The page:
LETHAL LEGACY: The US wants to bury SC’s plutonium stockpile forever. Its new home isn’t sure it wants it.

WIPP was supposed to be a demonstration for the rest of the country, a test run to see if nuclear waste could be buried in salt elsewhere.

It wasn’t meant to become America’s only nuclear repository — “pilot plant” is in its name — yet today it is. Watchdogs say that by tabbing thousands of barrels of plutonium waste to go there, the Energy Department is reshaping the mine’s purpose.
“What it (implies) is quite dramatic expansion of the Waste Isolation Pilot Plant or another WIPP-like facility somewhere,” said Jay Coghlan, director of Nuclear Watch New Mexico, another watchdog group.

BY: [email protected] postandcourier.com

In the time it will take for South Carolina’s stockpile of weapons-grade plutonium to decay, you could repeat most of human history, starting back in the Stone Age.

By the time its byproducts lose the explosive potential to be used in nuclear weapons, some 7 billion years will have passed. The Earth itself will have doubled in age, and then some.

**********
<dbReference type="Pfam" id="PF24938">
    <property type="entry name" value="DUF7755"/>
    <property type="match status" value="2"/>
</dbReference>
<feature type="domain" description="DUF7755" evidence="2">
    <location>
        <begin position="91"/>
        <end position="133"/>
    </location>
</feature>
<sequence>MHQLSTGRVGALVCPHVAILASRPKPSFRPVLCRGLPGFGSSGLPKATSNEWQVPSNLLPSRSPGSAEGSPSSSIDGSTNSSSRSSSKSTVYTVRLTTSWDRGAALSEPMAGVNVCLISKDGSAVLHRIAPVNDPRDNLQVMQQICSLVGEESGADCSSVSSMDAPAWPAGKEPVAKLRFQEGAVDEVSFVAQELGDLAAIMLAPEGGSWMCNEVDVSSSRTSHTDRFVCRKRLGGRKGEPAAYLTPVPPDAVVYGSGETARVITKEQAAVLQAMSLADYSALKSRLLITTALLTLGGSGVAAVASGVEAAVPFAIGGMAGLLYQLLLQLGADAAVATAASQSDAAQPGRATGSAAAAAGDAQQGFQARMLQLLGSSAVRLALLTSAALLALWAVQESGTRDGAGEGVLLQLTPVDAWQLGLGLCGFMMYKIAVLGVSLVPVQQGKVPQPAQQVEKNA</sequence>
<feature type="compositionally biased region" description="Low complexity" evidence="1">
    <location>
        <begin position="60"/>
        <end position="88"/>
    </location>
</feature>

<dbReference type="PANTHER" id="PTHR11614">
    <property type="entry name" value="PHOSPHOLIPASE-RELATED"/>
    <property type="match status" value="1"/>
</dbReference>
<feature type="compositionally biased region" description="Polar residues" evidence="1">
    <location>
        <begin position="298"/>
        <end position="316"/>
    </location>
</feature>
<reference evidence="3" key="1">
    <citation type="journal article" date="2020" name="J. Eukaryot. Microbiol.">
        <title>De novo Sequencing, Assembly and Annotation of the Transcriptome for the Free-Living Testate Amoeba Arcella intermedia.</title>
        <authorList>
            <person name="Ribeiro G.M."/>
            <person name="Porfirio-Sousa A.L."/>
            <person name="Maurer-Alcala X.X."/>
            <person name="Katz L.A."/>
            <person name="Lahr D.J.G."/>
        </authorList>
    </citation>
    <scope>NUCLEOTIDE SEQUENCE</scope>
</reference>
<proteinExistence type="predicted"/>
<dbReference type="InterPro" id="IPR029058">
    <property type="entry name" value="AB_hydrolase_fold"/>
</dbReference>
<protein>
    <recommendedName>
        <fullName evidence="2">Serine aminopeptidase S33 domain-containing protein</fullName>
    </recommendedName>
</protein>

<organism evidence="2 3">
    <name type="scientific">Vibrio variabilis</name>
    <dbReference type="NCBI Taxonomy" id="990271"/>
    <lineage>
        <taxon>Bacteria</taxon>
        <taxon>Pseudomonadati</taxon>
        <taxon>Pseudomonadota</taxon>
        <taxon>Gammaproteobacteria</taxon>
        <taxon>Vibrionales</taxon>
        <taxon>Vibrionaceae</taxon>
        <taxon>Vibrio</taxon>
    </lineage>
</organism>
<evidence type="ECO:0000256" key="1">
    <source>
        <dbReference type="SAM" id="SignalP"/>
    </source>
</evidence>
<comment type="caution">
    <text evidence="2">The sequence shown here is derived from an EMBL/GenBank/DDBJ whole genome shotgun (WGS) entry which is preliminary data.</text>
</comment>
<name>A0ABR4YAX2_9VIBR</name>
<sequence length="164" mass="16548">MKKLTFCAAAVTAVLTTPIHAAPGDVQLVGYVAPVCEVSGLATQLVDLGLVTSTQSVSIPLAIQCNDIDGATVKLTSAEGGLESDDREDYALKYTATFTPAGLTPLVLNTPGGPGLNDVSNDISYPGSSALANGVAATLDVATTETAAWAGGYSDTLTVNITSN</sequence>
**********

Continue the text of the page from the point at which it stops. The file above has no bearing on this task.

The U.S. government will officially decide in the next few years where the plutonium — the metal used to trigger nuclear weapons — will spend that eternity. And when it does, it will ask another part of the country to bear a profound burden: to house thousands of barrels filled with scraps of the Cold War and America’s nuclear arms race, a legacy that may well outlast our civilization.

That question will soon be posed to New Mexico, where the U.S. Department of Energy has excavated cavernous vaults deep below the ruddy soil in the state’s southeastern corner. The government hopes it will eventually hold tons of plutonium it has decided it no longer needs — enough to build a few thousand bombs the size of the one dropped over Nagasaki, Japan.

If New Mexico says yes, the Energy Department will bury some 20,000 steel drums deep underground there, in a ribbon of salt as thick as Charleston’s Ashley River is wide.

If it says yes, trucks will carry the plutonium load by load down Interstate 20 for the next three decades, and workers will lower it almost half a mile underground, where it will await its final fate: the mine’s slow collapse, and salt entombing it forever.

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